Posted by Elizabeth Kerr
One of our correspondents supplied copy today of an email by Tim Calder, sent to the Our Stadium mailing list (May 2007).
Note the mention of asset sales in the paragraph we have highlighted.
The correspondent says: “It is obvious that the original plan when they pushed the stadium was to partly fund it from asset sales. I also remember Malcolm Farry and Damien Newell (fawning over Farry) on the Ch9 debate back in 2007 talking about selling Citibus and City Forests. People shouldn’t be surprised about asset sales.”
Tim Calder is now based in London, working as an analyst for Aviate Global [financial services]. His personal profile notes past positions as chief executive at EZY STOR Self Storage, general manager at Willowbank Quarter, International Trade at Otago Chamber of Commerce. Educated at University of Otago. His blog has not been touched since 2009.
—– Original Message —–
From: Our Stadium
Sent: Wednesday, May 16, 2007 3:58 PM
Subject: [Our Stadium] Our Stadium News Update 16 May 2007
NO STADIUM MEANS… NO MORE TEST MATCHES AND GOODBYE HIGHLANDERS FRANCHISE
Join the positive and proactive www.ourstadium.co.nz to keep international rugby in Otago and help create an on-going future for the city, the university and the next generation of young people.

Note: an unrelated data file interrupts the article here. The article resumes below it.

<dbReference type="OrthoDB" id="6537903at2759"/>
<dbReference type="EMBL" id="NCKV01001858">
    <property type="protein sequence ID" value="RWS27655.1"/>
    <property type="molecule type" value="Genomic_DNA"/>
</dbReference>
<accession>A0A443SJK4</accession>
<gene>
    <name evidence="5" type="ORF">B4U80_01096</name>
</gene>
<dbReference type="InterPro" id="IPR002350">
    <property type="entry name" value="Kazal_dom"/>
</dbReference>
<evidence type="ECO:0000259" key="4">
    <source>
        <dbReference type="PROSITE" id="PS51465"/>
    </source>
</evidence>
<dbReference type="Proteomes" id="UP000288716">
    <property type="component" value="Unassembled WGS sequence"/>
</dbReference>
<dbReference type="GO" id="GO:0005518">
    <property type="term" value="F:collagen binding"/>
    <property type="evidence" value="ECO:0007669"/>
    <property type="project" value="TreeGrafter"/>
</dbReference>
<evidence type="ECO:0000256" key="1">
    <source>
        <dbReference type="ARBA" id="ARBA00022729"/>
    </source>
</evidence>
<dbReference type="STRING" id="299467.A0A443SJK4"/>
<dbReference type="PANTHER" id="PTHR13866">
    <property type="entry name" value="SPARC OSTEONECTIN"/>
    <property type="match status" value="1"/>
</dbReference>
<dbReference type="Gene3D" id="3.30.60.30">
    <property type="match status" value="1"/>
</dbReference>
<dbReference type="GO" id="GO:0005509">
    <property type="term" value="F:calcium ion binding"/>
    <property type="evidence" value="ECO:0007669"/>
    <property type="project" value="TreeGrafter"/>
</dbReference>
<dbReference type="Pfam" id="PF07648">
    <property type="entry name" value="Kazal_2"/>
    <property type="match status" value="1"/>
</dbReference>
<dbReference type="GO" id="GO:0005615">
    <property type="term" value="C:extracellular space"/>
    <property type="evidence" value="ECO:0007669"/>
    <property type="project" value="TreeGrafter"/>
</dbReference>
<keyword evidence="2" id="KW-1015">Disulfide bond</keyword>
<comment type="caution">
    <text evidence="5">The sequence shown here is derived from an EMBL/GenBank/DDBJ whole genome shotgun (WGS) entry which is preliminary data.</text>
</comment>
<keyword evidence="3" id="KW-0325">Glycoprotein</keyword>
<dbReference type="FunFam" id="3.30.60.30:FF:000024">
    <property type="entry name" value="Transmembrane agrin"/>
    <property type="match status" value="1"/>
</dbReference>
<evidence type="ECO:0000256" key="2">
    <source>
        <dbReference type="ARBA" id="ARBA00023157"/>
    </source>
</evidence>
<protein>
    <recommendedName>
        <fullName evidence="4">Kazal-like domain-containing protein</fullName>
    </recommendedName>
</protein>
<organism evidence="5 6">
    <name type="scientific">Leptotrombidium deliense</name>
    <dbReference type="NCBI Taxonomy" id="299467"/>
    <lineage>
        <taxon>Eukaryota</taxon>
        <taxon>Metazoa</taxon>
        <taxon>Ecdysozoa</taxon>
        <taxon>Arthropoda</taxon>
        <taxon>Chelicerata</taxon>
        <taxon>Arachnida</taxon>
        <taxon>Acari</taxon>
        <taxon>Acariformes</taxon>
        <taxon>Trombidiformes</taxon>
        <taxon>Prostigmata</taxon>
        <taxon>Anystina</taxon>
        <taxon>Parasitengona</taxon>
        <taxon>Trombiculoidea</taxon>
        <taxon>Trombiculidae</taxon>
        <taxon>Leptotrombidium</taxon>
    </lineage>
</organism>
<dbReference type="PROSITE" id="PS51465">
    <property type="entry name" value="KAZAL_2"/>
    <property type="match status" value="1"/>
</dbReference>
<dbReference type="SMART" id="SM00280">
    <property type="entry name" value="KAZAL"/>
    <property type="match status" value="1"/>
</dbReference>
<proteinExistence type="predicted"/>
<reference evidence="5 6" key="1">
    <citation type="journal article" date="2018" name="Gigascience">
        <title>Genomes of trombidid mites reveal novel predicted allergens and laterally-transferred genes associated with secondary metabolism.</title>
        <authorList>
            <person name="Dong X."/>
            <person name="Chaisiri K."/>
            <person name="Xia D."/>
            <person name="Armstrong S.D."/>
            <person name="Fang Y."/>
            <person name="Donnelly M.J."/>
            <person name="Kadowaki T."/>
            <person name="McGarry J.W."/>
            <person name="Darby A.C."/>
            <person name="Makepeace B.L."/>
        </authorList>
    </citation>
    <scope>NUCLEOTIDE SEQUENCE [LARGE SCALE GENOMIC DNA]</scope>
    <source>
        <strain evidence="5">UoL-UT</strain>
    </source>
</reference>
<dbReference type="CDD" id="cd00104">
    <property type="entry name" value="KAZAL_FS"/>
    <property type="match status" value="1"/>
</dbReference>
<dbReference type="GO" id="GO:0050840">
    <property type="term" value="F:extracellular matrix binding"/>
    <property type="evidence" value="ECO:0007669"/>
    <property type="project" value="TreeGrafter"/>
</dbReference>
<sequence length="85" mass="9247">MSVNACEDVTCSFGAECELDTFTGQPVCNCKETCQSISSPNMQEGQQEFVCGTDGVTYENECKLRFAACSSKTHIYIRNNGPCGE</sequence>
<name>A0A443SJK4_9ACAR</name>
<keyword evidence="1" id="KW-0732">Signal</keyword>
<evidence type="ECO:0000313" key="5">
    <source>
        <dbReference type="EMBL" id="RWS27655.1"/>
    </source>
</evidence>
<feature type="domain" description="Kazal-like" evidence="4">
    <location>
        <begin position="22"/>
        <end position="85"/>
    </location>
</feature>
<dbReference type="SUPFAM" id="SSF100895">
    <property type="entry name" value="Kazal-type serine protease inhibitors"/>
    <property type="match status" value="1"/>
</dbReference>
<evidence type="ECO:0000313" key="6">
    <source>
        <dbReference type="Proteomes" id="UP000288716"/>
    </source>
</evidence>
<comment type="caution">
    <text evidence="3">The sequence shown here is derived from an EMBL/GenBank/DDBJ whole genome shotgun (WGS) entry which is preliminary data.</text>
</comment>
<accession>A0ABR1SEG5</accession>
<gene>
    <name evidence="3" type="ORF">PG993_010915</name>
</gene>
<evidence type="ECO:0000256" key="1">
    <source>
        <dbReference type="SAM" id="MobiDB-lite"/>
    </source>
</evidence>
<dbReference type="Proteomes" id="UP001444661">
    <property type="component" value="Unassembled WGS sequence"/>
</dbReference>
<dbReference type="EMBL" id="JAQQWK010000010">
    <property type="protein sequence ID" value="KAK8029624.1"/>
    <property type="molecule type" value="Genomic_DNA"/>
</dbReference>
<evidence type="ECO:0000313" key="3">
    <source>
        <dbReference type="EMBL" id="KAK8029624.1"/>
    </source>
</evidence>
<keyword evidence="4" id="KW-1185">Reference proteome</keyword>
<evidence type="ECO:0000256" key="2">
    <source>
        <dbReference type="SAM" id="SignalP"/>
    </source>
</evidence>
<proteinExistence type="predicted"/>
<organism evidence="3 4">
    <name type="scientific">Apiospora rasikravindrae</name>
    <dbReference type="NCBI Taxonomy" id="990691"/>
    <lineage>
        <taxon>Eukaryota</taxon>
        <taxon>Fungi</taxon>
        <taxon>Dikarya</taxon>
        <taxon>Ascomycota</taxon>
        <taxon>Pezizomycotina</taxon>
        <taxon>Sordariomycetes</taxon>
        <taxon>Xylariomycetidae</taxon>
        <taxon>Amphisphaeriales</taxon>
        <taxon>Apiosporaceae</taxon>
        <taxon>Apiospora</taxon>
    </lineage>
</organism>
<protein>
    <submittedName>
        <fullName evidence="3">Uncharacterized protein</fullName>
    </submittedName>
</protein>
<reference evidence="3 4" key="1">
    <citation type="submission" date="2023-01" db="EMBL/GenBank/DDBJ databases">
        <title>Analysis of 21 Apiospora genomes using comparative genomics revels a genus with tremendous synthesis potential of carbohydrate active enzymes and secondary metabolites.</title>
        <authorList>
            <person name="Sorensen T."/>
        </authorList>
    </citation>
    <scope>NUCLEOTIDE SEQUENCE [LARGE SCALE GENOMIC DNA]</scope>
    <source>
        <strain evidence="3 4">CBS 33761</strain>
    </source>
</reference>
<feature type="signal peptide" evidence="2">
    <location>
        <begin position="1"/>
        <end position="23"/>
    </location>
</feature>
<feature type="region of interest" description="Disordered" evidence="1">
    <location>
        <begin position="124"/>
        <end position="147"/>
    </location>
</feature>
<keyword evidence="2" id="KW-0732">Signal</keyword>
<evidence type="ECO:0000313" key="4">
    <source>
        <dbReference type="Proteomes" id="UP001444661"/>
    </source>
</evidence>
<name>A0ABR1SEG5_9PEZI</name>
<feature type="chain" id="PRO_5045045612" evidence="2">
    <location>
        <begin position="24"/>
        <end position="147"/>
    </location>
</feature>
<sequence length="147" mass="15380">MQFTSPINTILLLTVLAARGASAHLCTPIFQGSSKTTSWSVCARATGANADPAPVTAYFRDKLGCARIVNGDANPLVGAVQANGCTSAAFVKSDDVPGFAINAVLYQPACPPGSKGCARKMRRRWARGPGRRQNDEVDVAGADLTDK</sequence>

National TV News and Radio have been carrying the headline over the last few days that Otago will lose the Highlanders Super 14 franchise within three years unless a new stadium is built. Already Dunedin has lost test matches. The threat to the Highlanders is real and if you care you need to act now.
So what’s the significance for people in the region? The answer is plenty. Rugby is a national and international event that gets screened into households throughout New Zealand and around the world. Without All Black tests and the Super 14 showcase Otago will fall of the radar. Without rugby there will be no stadium. Neither Carisbrook as it stands, nor the new covered Logan Park complex will exist.
Why is that important for people who don’t follow rugby? The answer lies in the region’s biggest employer – the University of Otago. Seventy percent of students come from outside the region. They bypass six other first class universities, dozens of polytechnics and pay many thousands of dollars more to come to Otago. Without rugby to keep Otago on the map for prospective students, and with other universities stepping up their marketing, this trend could easily be reversed.
What difference will a few students make? Plenty. The economic benefit generated from each student is more than $60,000 a year. Do the maths yourself. One hundred fewer students is $6 million less for the region. One thousand is $60 million. Once a trend starts it will be hard to stop.
But the ratepayers of Dunedin can’t afford to pay for the new stadium? There has been an enormous amount of hype around the cost to ratepayers. The Otago Daily Times figures are $1.13 a week for an average householder. Our Stadium acknowledges even this amount is significant for some homeowners and a member of the executive team is working on ways to lower this cost to individuals who need it. We also don’t know how Dunedin City will fund its share. DCC may in fact exchange an asset like their forest for the stadium, or reprioritise their asset programme, which may reduce the individual cost to ratepayers even further.